When I was recently sent a press release on a new pelvic floor toner and an invitation to review the product my immediate reaction was ‘I don’t need that!’
You could certainly understand why I was considered a likely candidate for needing help with my pelvic floor. 13 children surely should have some effect on the old bladder control, shouldn’t it?
My initial response was to point out that even though I had 13 children, six of the births were in fact c-sections and so maybe that resulted in my pelvic floor being somewhat stronger than one might imagine it to be. Oh yes, denial. That works.
Except it didn’t. Because even I had to concede that my pelvic floor of steel actually was more like a strong latex; it hadn’t quite given way yet but, I admitted, it was probably only a matter of time. Trips to the loo have certainly become more frequent over time and, I disappointingly acknowledge, would only continue to do so as I age. Because unless I die tomorrow, I will age. And out of the two options available I’ll prefer to take the latter, thank you.
But writing about it… well, how do you actually discuss pelvic floors and wee leaks and all that stuff? I mean, we’ve all seen the witty Twitter profiles where women proclaim that ‘I’ve had two children and now I wee when I sneeze.’ But apart from the odd joke or two and insisting to our midwives that we’ve done our pelvic floor exercises when we haven’t at all really, it’s not something you really talk about, is it? It’s just embarrassing.
Well, whether we wee when we sneeze now or not it’s quite possible that the day will come for us – to date it’s estimated that between three and six million women in the UK suffer from regular incontinence. Television GP Dr Pixie McKenna of Channel 4’s Embarrassing Bodies says: “As a GP I regularly recommend Kegel exercises to help strengthen the pelvic floor. Bladder leakage can be a consequence of pregnancy, childbirth, menopause, high impact sport or physical activity. As a result the muscles that support the pelvic floor become weakened or damaged leading to embarrassing leakage. Other causes include severe constipation, weight gain and on occasion hormonal changes in young women in the pre-menstrual week.”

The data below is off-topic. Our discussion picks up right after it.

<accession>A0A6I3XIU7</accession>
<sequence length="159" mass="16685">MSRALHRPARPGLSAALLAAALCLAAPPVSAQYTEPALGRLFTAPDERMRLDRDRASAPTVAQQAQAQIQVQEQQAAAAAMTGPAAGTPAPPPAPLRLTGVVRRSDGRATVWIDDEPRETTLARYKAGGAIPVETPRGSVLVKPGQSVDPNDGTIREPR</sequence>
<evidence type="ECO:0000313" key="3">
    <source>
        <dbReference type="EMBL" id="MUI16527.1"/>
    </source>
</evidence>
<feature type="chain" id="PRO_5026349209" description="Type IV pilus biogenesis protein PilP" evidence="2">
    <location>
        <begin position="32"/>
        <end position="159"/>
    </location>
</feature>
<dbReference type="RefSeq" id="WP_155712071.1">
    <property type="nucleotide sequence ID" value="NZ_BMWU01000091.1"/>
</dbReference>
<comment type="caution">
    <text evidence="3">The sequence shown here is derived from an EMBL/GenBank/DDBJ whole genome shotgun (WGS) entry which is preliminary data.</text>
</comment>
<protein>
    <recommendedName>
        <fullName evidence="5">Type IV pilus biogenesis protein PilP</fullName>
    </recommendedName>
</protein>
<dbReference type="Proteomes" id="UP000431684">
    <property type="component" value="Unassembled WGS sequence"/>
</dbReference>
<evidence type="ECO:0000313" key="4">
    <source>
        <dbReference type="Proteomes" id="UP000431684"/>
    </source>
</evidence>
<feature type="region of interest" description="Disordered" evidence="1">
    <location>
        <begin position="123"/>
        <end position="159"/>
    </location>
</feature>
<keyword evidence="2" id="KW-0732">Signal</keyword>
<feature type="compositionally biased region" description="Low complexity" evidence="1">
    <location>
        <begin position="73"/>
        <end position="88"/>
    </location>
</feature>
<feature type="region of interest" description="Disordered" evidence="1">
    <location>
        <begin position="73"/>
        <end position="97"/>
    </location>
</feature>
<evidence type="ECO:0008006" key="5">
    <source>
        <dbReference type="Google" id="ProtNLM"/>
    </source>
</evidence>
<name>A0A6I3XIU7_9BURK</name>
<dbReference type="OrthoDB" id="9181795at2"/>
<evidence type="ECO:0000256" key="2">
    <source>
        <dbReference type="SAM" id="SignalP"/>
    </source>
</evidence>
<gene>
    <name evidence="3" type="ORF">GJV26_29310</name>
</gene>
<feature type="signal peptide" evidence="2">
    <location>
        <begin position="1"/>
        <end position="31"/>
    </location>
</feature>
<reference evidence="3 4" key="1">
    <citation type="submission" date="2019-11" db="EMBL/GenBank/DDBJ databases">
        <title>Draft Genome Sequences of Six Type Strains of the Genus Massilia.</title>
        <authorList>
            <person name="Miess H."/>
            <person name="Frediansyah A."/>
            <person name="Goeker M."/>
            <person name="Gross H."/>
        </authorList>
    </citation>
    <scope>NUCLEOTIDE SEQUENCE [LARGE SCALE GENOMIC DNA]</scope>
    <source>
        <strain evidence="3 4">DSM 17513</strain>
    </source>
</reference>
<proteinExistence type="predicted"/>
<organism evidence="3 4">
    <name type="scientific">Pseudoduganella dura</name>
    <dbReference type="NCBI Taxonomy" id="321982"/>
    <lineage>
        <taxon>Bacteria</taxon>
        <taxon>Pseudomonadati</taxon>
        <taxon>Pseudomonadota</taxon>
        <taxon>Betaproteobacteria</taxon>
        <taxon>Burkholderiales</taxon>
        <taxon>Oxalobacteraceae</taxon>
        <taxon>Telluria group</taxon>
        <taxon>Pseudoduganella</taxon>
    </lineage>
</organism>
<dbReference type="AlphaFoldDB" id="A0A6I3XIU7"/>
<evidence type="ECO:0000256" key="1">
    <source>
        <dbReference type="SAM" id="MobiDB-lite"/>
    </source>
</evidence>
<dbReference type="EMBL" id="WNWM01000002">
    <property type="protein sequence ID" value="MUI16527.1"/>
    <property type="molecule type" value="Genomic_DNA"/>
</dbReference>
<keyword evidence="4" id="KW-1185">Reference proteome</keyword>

Ah, weight gain. Perhaps my pelvic floor has more to answer for than I first thought. Perhaps I just need to face up to it and do something about it before it’s too late.
It’s not just pregnancy and childbirth that affects the pelvic floor muscles. Sports and physical activity can also affect their strength too.
Cue the PeriCoach (rrp. £145.00). PeriCoach is a new pelvic floor training system that uses smart technology to assess your results and monitor your progress. Using it is simple; just download the app to your smartphone or tablet and then set up the connection between the app and the device itself. The device is then inserted into the vaginal canal and the three built-in biosensors detect the strength of each exercise you do, immediately transmitting the results to the app via Bluetooth. The app then collects and analyses the results, providing you with a clear record of your progress over time. As you progress through the exercises and your muscles improve, you’ll work through the levels until your latex pelvic floor becomes a pelvic floor of steel. Or that’s the plan, at least.
After much umming and aahing I decided to try it out. Three to six million incontinent women is a big number and I don’t want to be one of them. For a problem that is so easy to fix, it’s worth throwing aside the taboo and embarrassment. I’ll be writing a frank review about my findings in a few weeks – and don’t worry, there won’t be photos!
What about you? Are you still in denial too?